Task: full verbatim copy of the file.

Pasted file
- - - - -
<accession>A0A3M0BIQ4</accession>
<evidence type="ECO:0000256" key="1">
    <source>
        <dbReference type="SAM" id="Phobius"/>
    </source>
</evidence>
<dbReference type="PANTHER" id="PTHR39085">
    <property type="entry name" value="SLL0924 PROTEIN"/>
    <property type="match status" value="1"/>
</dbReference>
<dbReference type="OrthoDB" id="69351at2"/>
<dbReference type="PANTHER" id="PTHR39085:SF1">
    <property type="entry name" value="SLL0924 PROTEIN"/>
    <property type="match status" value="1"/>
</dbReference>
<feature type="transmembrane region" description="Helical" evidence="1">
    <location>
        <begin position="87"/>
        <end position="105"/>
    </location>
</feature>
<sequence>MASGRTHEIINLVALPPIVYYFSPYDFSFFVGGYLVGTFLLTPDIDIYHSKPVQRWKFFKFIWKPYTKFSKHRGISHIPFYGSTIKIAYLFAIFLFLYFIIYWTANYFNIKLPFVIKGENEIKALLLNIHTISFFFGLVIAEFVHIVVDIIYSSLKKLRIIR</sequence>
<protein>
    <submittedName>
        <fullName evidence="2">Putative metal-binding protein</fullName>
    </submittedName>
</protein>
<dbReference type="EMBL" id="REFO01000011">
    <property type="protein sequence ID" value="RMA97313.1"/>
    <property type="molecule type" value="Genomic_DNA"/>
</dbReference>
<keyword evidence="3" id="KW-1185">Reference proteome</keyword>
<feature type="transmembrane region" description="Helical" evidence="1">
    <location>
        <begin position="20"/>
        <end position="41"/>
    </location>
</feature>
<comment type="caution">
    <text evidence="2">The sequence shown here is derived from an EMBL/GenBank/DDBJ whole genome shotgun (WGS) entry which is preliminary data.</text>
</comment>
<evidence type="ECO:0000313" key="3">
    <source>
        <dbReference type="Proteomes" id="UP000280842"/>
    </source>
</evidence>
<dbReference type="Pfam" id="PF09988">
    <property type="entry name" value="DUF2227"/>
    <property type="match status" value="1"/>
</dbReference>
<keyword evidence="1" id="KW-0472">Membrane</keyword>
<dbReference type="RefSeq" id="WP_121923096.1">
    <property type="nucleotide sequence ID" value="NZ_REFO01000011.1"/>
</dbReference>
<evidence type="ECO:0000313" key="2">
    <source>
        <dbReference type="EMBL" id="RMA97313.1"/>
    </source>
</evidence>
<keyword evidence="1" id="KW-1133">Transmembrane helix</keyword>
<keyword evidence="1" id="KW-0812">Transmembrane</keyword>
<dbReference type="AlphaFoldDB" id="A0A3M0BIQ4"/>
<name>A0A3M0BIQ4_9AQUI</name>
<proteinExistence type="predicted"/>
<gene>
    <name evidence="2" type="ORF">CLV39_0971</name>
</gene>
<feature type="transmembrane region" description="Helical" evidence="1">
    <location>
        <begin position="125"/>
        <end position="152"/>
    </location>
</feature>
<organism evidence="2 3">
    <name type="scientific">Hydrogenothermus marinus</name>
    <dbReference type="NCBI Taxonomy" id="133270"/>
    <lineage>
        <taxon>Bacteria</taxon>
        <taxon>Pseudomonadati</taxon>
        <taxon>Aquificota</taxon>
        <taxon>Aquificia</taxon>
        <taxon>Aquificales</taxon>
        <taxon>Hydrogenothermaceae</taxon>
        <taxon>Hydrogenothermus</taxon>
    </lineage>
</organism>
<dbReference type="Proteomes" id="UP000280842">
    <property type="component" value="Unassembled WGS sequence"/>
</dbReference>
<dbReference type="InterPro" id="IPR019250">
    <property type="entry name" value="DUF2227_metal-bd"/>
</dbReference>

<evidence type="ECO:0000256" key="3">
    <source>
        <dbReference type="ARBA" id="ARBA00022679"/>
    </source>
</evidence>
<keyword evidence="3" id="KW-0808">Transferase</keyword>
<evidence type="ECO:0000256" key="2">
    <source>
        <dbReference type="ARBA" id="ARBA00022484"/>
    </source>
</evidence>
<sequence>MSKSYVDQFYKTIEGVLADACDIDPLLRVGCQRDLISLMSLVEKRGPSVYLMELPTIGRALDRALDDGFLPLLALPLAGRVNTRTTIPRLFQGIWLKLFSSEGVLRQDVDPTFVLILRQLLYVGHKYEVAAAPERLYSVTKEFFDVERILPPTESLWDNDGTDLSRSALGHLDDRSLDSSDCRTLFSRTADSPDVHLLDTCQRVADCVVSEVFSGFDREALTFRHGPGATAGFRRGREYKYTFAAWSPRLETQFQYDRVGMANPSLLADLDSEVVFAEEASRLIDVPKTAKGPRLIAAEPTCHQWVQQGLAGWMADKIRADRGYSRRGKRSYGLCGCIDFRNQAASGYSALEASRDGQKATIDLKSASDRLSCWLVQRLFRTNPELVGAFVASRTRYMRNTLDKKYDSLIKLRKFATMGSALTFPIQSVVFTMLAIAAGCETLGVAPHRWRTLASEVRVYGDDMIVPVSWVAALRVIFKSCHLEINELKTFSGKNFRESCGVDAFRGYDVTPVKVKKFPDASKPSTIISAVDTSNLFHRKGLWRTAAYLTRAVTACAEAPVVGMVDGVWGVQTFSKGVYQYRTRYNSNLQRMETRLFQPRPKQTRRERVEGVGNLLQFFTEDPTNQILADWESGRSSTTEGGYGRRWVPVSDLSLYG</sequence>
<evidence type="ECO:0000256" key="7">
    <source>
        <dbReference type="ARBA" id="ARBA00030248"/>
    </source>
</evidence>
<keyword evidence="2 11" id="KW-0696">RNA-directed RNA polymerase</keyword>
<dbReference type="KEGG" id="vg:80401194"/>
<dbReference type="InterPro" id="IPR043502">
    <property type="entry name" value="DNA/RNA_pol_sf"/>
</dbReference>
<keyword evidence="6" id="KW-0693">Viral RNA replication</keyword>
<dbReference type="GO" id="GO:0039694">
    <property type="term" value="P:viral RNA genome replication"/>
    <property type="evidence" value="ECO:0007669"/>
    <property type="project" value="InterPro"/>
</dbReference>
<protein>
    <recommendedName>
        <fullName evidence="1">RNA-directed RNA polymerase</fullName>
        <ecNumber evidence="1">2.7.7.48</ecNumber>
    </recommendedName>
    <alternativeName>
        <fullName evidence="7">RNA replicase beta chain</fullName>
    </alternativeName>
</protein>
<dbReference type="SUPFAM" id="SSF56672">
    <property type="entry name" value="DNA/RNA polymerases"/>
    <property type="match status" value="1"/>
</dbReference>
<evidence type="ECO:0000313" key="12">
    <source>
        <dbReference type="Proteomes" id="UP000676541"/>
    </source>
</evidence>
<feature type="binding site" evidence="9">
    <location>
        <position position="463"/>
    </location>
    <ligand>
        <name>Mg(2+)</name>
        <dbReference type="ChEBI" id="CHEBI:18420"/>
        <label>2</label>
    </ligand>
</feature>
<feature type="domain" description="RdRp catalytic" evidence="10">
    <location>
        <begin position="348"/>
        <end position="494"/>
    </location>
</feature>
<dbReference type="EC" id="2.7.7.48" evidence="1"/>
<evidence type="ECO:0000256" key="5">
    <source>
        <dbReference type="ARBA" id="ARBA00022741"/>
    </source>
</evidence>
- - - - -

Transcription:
<accession>A0A3M0BIQ4</accession>
<evidence type="ECO:0000256" key="1">
    <source>
        <dbReference type="SAM" id="Phobius"/>
    </source>
</evidence>
<dbReference type="PANTHER" id="PTHR39085">
    <property type="entry name" value="SLL0924 PROTEIN"/>
    <property type="match status" value="1"/>
</dbReference>
<dbReference type="OrthoDB" id="69351at2"/>
<dbReference type="PANTHER" id="PTHR39085:SF1">
    <property type="entry name" value="SLL0924 PROTEIN"/>
    <property type="match status" value="1"/>
</dbReference>
<feature type="transmembrane region" description="Helical" evidence="1">
    <location>
        <begin position="87"/>
        <end position="105"/>
    </location>
</feature>
<sequence>MASGRTHEIINLVALPPIVYYFSPYDFSFFVGGYLVGTFLLTPDIDIYHSKPVQRWKFFKFIWKPYTKFSKHRGISHIPFYGSTIKIAYLFAIFLFLYFIIYWTANYFNIKLPFVIKGENEIKALLLNIHTISFFFGLVIAEFVHIVVDIIYSSLKKLRIIR</sequence>
<protein>
    <submittedName>
        <fullName evidence="2">Putative metal-binding protein</fullName>
    </submittedName>
</protein>
<dbReference type="EMBL" id="REFO01000011">
    <property type="protein sequence ID" value="RMA97313.1"/>
    <property type="molecule type" value="Genomic_DNA"/>
</dbReference>
<keyword evidence="3" id="KW-1185">Reference proteome</keyword>
<feature type="transmembrane region" description="Helical" evidence="1">
    <location>
        <begin position="20"/>
        <end position="41"/>
    </location>
</feature>
<comment type="caution">
    <text evidence="2">The sequence shown here is derived from an EMBL/GenBank/DDBJ whole genome shotgun (WGS) entry which is preliminary data.</text>
</comment>
<evidence type="ECO:0000313" key="3">
    <source>
        <dbReference type="Proteomes" id="UP000280842"/>
    </source>
</evidence>
<dbReference type="Pfam" id="PF09988">
    <property type="entry name" value="DUF2227"/>
    <property type="match status" value="1"/>
</dbReference>
<keyword evidence="1" id="KW-0472">Membrane</keyword>
<dbReference type="RefSeq" id="WP_121923096.1">
    <property type="nucleotide sequence ID" value="NZ_REFO01000011.1"/>
</dbReference>
<evidence type="ECO:0000313" key="2">
    <source>
        <dbReference type="EMBL" id="RMA97313.1"/>
    </source>
</evidence>
<keyword evidence="1" id="KW-1133">Transmembrane helix</keyword>
<keyword evidence="1" id="KW-0812">Transmembrane</keyword>
<dbReference type="AlphaFoldDB" id="A0A3M0BIQ4"/>
<name>A0A3M0BIQ4_9AQUI</name>
<proteinExistence type="predicted"/>
<gene>
    <name evidence="2" type="ORF">CLV39_0971</name>
</gene>
<feature type="transmembrane region" description="Helical" evidence="1">
    <location>
        <begin position="125"/>
        <end position="152"/>
    </location>
</feature>
<organism evidence="2 3">
    <name type="scientific">Hydrogenothermus marinus</name>
    <dbReference type="NCBI Taxonomy" id="133270"/>
    <lineage>
        <taxon>Bacteria</taxon>
        <taxon>Pseudomonadati</taxon>
        <taxon>Aquificota</taxon>
        <taxon>Aquificia</taxon>
        <taxon>Aquificales</taxon>
        <taxon>Hydrogenothermaceae</taxon>
        <taxon>Hydrogenothermus</taxon>
    </lineage>
</organism>
<dbReference type="Proteomes" id="UP000280842">
    <property type="component" value="Unassembled WGS sequence"/>
</dbReference>
<dbReference type="InterPro" id="IPR019250">
    <property type="entry name" value="DUF2227_metal-bd"/>
</dbReference>

<evidence type="ECO:0000256" key="3">
    <source>
        <dbReference type="ARBA" id="ARBA00022679"/>
    </source>
</evidence>
<keyword evidence="3" id="KW-0808">Transferase</keyword>
<evidence type="ECO:0000256" key="2">
    <source>
        <dbReference type="ARBA" id="ARBA00022484"/>
    </source>
</evidence>
<sequence>MSKSYVDQFYKTIEGVLADACDIDPLLRVGCQRDLISLMSLVEKRGPSVYLMELPTIGRALDRALDDGFLPLLALPLAGRVNTRTTIPRLFQGIWLKLFSSEGVLRQDVDPTFVLILRQLLYVGHKYEVAAAPERLYSVTKEFFDVERILPPTESLWDNDGTDLSRSALGHLDDRSLDSSDCRTLFSRTADSPDVHLLDTCQRVADCVVSEVFSGFDREALTFRHGPGATAGFRRGREYKYTFAAWSPRLETQFQYDRVGMANPSLLADLDSEVVFAEEASRLIDVPKTAKGPRLIAAEPTCHQWVQQGLAGWMADKIRADRGYSRRGKRSYGLCGCIDFRNQAASGYSALEASRDGQKATIDLKSASDRLSCWLVQRLFRTNPELVGAFVASRTRYMRNTLDKKYDSLIKLRKFATMGSALTFPIQSVVFTMLAIAAGCETLGVAPHRWRTLASEVRVYGDDMIVPVSWVAALRVIFKSCHLEINELKTFSGKNFRESCGVDAFRGYDVTPVKVKKFPDASKPSTIISAVDTSNLFHRKGLWRTAAYLTRAVTACAEAPVVGMVDGVWGVQTFSKGVYQYRTRYNSNLQRMETRLFQPRPKQTRRERVEGVGNLLQFFTEDPTNQILADWESGRSSTTEGGYGRRWVPVSDLSLYG</sequence>
<evidence type="ECO:0000256" key="7">
    <source>
        <dbReference type="ARBA" id="ARBA00030248"/>
    </source>
</evidence>
<keyword evidence="2 11" id="KW-0696">RNA-directed RNA polymerase</keyword>
<dbReference type="KEGG" id="vg:80401194"/>
<dbReference type="InterPro" id="IPR043502">
    <property type="entry name" value="DNA/RNA_pol_sf"/>
</dbReference>
<keyword evidence="6" id="KW-0693">Viral RNA replication</keyword>
<dbReference type="GO" id="GO:0039694">
    <property type="term" value="P:viral RNA genome replication"/>
    <property type="evidence" value="ECO:0007669"/>
    <property type="project" value="InterPro"/>
</dbReference>
<protein>
    <recommendedName>
        <fullName evidence="1">RNA-directed RNA polymerase</fullName>
        <ecNumber evidence="1">2.7.7.48</ecNumber>
    </recommendedName>
    <alternativeName>
        <fullName evidence="7">RNA replicase beta chain</fullName>
    </alternativeName>
</protein>
<dbReference type="SUPFAM" id="SSF56672">
    <property type="entry name" value="DNA/RNA polymerases"/>
    <property type="match status" value="1"/>
</dbReference>
<evidence type="ECO:0000313" key="12">
    <source>
        <dbReference type="Proteomes" id="UP000676541"/>
    </source>
</evidence>
<feature type="binding site" evidence="9">
    <location>
        <position position="463"/>
    </location>
    <ligand>
        <name>Mg(2+)</name>
        <dbReference type="ChEBI" id="CHEBI:18420"/>
        <label>2</label>
    </ligand>
</feature>
<feature type="domain" description="RdRp catalytic" evidence="10">
    <location>
        <begin position="348"/>
        <end position="494"/>
    </location>
</feature>
<dbReference type="EC" id="2.7.7.48" evidence="1"/>
<evidence type="ECO:0000256" key="5">
    <source>
        <dbReference type="ARBA" id="ARBA00022741"/>
    </source>
</evidence>